By contributor Patrick Zabriskie
Summary: Cruel, vulgar, prophetic, ugly, and yet strangely beautiful at the same time.
Review: A Clockwork Orange was Stanley Kubrick’s follow up to ‘2001: A Space Odyssey’, and it is every bit that film’s antithesis. ‘2001’ was fantastic and altruistic; ‘Clockwork’ is gritty and bleak. ‘2001’ shows the human race’s potential, ‘Clockwork’ shows its reality. It’s a study of the ever present savagery and barbarism in our world; a strange, sad film, lacking in any obvious optimism. Thanks to Kubrick’s master craft, though, it’s also one of the best films of its time.
The movie takes place in a totalitarian England. Sort of totalitarian at least. That facet of the narrative isn’t really developed until the last act, but it’s worth mentioning. Anyways, though, this is a despotic world of “ultra-violence”: savage gangs of young men roam the streets at night, beating, robbing, and raping. One of the leaders of these gangs is Alex (Malcolm McDowell), the most twisted and despicable of them all. Long before Heath Ledger’s Joker terrorized for the sake of terror, Alex was causing his own self-satisfying chaos. He shows no remorse; laughing as he maims the defenseless, singing as he rapes women, and grinning malevolently as he even abuses his own gang members (“droogs” as they are called in the film). He’s truly an awful, awful human being. And yet, there’s this other side to him.
You see, Alex loves Beethoven. He absolutely adores his music, particularly Beethoven’s 9th symphony (the music of which is used for much of the film’s score) and listens to it frequently. In general, he also has a great appreciation for art. That and he’s a gifted speaker. His voiceover narrations throughout the film are given in Nasdat, an unorthodox English-dialect that is surprisingly eloquent, even as it describes his vulgar pass times. In Alex is a strange paradox: For as absolutely savage as he is, he seems equally cultured.
Eventually the law catches up to Alex and he is sent to prison, where he volunteers for an experimental new treatment for rehabilitating prisoners, a treatment that will cut his sentence short considerably. This turns out very disturbing, as Alex is conditioned to become painfully ill at even the thought of committing violence to others. As an unexpected side effect, he also becomes painfully ill whenever he hears Beethoven’s 9th. As the price of losing his savagery, he has also lost much of his culture. He returns to face a world that’s as cruel as he used to be, only now he cannot defend himself due to his treatment. In a bizarre twist, we find ourselves pitying him as he becomes the victim in life.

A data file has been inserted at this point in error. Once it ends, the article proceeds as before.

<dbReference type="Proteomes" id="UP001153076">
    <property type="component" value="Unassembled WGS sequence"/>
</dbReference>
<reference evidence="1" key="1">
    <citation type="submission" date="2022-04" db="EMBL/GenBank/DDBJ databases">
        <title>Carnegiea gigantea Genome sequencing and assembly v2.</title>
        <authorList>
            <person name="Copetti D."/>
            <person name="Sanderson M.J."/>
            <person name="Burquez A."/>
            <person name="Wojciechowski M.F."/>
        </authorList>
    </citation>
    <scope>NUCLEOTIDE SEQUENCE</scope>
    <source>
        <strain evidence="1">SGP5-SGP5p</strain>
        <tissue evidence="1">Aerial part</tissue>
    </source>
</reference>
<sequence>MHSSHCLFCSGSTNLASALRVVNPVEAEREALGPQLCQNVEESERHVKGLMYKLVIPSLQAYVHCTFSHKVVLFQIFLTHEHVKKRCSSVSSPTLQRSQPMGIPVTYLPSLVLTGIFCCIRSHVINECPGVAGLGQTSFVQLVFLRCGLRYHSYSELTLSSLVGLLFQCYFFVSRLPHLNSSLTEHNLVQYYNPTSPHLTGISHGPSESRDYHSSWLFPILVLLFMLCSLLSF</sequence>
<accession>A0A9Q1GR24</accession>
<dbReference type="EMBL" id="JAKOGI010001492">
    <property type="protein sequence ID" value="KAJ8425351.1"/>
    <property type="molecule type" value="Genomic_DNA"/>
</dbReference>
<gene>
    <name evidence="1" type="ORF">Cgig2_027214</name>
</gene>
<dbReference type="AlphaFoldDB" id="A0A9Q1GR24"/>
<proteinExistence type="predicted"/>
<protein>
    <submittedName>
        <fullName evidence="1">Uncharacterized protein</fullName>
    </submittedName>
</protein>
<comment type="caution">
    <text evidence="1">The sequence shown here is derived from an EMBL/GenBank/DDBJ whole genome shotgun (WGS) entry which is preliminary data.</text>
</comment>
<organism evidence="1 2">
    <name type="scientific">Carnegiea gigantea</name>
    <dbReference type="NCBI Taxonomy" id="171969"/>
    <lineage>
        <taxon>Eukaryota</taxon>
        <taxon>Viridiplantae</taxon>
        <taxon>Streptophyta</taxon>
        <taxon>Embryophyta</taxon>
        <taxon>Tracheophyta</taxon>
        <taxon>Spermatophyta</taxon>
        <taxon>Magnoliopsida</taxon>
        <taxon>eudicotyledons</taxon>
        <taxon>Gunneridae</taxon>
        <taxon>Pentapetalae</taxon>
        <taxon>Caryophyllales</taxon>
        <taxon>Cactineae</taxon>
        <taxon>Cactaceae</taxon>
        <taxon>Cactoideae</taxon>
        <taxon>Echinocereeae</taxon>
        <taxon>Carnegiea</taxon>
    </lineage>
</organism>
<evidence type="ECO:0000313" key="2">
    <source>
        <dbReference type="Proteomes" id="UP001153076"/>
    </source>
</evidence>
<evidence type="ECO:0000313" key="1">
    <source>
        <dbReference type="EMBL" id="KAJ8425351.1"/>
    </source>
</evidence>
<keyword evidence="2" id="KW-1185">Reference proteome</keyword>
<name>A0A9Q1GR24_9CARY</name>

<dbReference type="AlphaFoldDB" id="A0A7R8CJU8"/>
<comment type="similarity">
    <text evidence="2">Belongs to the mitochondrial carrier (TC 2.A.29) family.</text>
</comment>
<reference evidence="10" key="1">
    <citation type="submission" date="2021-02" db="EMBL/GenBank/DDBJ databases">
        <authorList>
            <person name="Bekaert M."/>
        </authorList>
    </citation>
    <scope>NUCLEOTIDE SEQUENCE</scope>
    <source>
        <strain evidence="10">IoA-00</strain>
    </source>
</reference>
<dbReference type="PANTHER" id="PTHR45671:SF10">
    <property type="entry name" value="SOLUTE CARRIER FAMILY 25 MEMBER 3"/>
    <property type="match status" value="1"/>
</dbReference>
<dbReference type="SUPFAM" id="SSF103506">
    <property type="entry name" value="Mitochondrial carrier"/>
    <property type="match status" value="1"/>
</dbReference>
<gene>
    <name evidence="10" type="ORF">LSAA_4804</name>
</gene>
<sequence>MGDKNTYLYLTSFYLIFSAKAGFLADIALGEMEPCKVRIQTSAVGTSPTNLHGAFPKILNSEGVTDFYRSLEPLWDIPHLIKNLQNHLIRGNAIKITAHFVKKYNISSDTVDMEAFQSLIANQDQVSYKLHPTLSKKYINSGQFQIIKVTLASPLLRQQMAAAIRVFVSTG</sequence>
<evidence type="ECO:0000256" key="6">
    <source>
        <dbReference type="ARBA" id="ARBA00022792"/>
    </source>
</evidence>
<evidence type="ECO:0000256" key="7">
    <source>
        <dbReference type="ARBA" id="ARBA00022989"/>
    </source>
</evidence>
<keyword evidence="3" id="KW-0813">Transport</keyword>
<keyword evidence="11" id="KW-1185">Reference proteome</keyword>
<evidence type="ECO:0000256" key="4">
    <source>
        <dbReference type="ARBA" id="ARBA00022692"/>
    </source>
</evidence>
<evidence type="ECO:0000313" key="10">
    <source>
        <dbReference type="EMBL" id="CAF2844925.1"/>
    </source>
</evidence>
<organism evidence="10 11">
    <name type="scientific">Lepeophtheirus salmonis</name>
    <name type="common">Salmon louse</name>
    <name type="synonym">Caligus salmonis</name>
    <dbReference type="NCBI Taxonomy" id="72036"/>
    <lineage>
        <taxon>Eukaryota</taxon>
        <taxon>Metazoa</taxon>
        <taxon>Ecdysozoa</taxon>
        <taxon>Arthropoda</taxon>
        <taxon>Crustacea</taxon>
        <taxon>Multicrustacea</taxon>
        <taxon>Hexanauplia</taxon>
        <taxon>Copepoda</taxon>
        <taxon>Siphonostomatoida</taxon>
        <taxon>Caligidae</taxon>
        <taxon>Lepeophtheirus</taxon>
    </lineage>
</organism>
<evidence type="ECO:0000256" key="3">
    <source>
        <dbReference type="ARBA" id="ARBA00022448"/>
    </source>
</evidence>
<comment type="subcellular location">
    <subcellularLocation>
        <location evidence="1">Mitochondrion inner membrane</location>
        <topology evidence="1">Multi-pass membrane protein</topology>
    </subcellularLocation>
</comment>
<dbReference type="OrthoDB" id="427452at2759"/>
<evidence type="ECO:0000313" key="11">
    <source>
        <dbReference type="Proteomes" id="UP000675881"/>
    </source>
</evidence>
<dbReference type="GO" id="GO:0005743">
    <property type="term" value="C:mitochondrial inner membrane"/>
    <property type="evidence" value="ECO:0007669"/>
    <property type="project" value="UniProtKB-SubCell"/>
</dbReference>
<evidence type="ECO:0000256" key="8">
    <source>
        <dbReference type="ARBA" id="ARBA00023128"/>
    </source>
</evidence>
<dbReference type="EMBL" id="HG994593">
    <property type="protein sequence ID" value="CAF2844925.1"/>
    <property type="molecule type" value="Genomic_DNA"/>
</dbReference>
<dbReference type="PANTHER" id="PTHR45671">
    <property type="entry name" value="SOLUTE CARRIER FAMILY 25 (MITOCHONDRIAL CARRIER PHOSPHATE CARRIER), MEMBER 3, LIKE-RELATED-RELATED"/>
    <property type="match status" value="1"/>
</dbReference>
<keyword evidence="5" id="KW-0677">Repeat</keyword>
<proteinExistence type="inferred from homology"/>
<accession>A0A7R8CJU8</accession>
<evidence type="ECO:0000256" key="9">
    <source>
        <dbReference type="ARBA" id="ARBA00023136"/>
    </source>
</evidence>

At its core, this film is a parable on choice. As a priest directly points out in the film, Alex has been denied free will through his treatment. He is compelled to do good only to avoid pain, not because he sees the evil inherent in his old ways. It’s left him weak and vulnerable and has cost him his humanity. He’s also lost his precious Beethoven in the process, and he no longer speaks in Nasdat as often. Taking away his choice has, in effect, killed the beauty along with the beast.
Kubrick’s message is clear: Those who are incapable of doing real evil are also incapable of doing real good. Free will ultimately means that there will always be evil in this world. It’s sad but it’s true. So long as free will exists there will be war and poverty and violence and rape starvation. But without free will, there is also no beauty, no love, no sacrifice, no charity, and most importantly, no hope. In short, there is no good. Alex’s old life was hateful and ugly, but his new one is something much worse, it is hopeless and despairing. So too are we without free choice.
Lightning struck many times for Stanley Kubrick, but I don’t think it ever did so quite as enigmatically as it did for this film. It’s a wonderfully stylistic picture with a very powerful message, and for this reason it rivals ‘2001’ as his most prolific work. However, this film isn’t for everyone. It’s practically saturated with violence and nudity. It has to be. But for that reason this isn’t for the faint of heart. It’s mature subject matter for mature minds. For those who can handle the intensity, it’s a riveting and stimulating picture that offers a bold message to the viewer. It’s one of the best films Kubrick ever made, and in my opinion, one of the best films of all time. If you think you can handle it, it’s worth your time.